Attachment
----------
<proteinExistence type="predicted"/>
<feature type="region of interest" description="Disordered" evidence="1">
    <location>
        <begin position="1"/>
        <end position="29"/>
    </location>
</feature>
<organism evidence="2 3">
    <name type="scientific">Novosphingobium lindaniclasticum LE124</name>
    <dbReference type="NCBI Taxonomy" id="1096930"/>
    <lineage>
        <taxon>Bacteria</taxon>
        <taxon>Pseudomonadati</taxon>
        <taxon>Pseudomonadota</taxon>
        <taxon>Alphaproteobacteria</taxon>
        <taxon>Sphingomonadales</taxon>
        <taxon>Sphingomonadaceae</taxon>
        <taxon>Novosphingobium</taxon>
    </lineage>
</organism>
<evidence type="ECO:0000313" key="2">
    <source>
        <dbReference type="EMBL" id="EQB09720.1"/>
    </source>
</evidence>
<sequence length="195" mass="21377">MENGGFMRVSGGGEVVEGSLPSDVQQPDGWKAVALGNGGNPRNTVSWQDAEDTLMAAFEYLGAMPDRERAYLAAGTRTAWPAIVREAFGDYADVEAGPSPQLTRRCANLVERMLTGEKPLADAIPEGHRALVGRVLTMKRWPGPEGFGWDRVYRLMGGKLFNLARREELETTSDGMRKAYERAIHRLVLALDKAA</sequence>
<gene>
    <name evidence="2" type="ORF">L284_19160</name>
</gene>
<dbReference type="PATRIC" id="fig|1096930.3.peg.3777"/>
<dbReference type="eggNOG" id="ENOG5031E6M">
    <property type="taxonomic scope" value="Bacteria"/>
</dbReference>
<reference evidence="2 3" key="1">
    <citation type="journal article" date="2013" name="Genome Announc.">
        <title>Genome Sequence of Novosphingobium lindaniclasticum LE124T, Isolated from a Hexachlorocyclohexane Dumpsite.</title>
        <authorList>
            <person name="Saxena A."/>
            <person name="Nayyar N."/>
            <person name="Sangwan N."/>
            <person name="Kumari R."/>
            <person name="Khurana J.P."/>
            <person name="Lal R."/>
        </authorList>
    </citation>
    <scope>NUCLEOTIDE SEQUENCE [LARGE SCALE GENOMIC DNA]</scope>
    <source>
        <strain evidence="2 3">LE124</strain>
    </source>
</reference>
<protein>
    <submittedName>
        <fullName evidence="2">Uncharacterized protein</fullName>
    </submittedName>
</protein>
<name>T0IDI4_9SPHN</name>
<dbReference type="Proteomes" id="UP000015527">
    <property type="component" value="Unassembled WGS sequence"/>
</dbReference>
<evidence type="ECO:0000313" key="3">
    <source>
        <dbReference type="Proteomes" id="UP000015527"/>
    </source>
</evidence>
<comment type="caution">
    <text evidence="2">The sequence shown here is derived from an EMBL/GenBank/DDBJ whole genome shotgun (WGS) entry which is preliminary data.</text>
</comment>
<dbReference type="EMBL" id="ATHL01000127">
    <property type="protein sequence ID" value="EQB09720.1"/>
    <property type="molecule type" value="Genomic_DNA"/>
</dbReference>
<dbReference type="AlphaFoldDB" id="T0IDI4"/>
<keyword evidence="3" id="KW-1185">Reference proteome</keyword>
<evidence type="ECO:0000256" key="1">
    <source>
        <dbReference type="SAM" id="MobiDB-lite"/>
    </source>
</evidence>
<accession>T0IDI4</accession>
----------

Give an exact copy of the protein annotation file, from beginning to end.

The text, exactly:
<proteinExistence type="predicted"/>
<feature type="region of interest" description="Disordered" evidence="1">
    <location>
        <begin position="1"/>
        <end position="29"/>
    </location>
</feature>
<organism evidence="2 3">
    <name type="scientific">Novosphingobium lindaniclasticum LE124</name>
    <dbReference type="NCBI Taxonomy" id="1096930"/>
    <lineage>
        <taxon>Bacteria</taxon>
        <taxon>Pseudomonadati</taxon>
        <taxon>Pseudomonadota</taxon>
        <taxon>Alphaproteobacteria</taxon>
        <taxon>Sphingomonadales</taxon>
        <taxon>Sphingomonadaceae</taxon>
        <taxon>Novosphingobium</taxon>
    </lineage>
</organism>
<evidence type="ECO:0000313" key="2">
    <source>
        <dbReference type="EMBL" id="EQB09720.1"/>
    </source>
</evidence>
<sequence length="195" mass="21377">MENGGFMRVSGGGEVVEGSLPSDVQQPDGWKAVALGNGGNPRNTVSWQDAEDTLMAAFEYLGAMPDRERAYLAAGTRTAWPAIVREAFGDYADVEAGPSPQLTRRCANLVERMLTGEKPLADAIPEGHRALVGRVLTMKRWPGPEGFGWDRVYRLMGGKLFNLARREELETTSDGMRKAYERAIHRLVLALDKAA</sequence>
<gene>
    <name evidence="2" type="ORF">L284_19160</name>
</gene>
<dbReference type="PATRIC" id="fig|1096930.3.peg.3777"/>
<dbReference type="eggNOG" id="ENOG5031E6M">
    <property type="taxonomic scope" value="Bacteria"/>
</dbReference>
<reference evidence="2 3" key="1">
    <citation type="journal article" date="2013" name="Genome Announc.">
        <title>Genome Sequence of Novosphingobium lindaniclasticum LE124T, Isolated from a Hexachlorocyclohexane Dumpsite.</title>
        <authorList>
            <person name="Saxena A."/>
            <person name="Nayyar N."/>
            <person name="Sangwan N."/>
            <person name="Kumari R."/>
            <person name="Khurana J.P."/>
            <person name="Lal R."/>
        </authorList>
    </citation>
    <scope>NUCLEOTIDE SEQUENCE [LARGE SCALE GENOMIC DNA]</scope>
    <source>
        <strain evidence="2 3">LE124</strain>
    </source>
</reference>
<protein>
    <submittedName>
        <fullName evidence="2">Uncharacterized protein</fullName>
    </submittedName>
</protein>
<name>T0IDI4_9SPHN</name>
<dbReference type="Proteomes" id="UP000015527">
    <property type="component" value="Unassembled WGS sequence"/>
</dbReference>
<evidence type="ECO:0000313" key="3">
    <source>
        <dbReference type="Proteomes" id="UP000015527"/>
    </source>
</evidence>
<comment type="caution">
    <text evidence="2">The sequence shown here is derived from an EMBL/GenBank/DDBJ whole genome shotgun (WGS) entry which is preliminary data.</text>
</comment>
<dbReference type="EMBL" id="ATHL01000127">
    <property type="protein sequence ID" value="EQB09720.1"/>
    <property type="molecule type" value="Genomic_DNA"/>
</dbReference>
<dbReference type="AlphaFoldDB" id="T0IDI4"/>
<keyword evidence="3" id="KW-1185">Reference proteome</keyword>
<evidence type="ECO:0000256" key="1">
    <source>
        <dbReference type="SAM" id="MobiDB-lite"/>
    </source>
</evidence>
<accession>T0IDI4</accession>